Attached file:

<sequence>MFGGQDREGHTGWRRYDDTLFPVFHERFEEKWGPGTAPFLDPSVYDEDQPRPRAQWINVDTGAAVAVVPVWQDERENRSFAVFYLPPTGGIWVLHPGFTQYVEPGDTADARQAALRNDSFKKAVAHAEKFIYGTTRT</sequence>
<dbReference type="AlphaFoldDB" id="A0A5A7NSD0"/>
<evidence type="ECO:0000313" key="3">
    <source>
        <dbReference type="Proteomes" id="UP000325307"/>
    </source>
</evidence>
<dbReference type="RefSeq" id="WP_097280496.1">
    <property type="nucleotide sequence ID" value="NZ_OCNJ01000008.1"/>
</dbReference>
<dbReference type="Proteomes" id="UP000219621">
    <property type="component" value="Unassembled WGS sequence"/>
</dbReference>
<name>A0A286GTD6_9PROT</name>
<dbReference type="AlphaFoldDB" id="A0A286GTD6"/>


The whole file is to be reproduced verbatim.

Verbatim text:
<sequence>MFGGQDREGHTGWRRYDDTLFPVFHERFEEKWGPGTAPFLDPSVYDEDQPRPRAQWINVDTGAAVAVVPVWQDERENRSFAVFYLPPTGGIWVLHPGFTQYVEPGDTADARQAALRNDSFKKAVAHAEKFIYGTTRT</sequence>
<dbReference type="AlphaFoldDB" id="A0A5A7NSD0"/>
<evidence type="ECO:0000313" key="3">
    <source>
        <dbReference type="Proteomes" id="UP000325307"/>
    </source>
</evidence>
<dbReference type="RefSeq" id="WP_097280496.1">
    <property type="nucleotide sequence ID" value="NZ_OCNJ01000008.1"/>
</dbReference>
<dbReference type="Proteomes" id="UP000219621">
    <property type="component" value="Unassembled WGS sequence"/>
</dbReference>
<name>A0A286GTD6_9PROT</name>
<dbReference type="AlphaFoldDB" id="A0A286GTD6"/>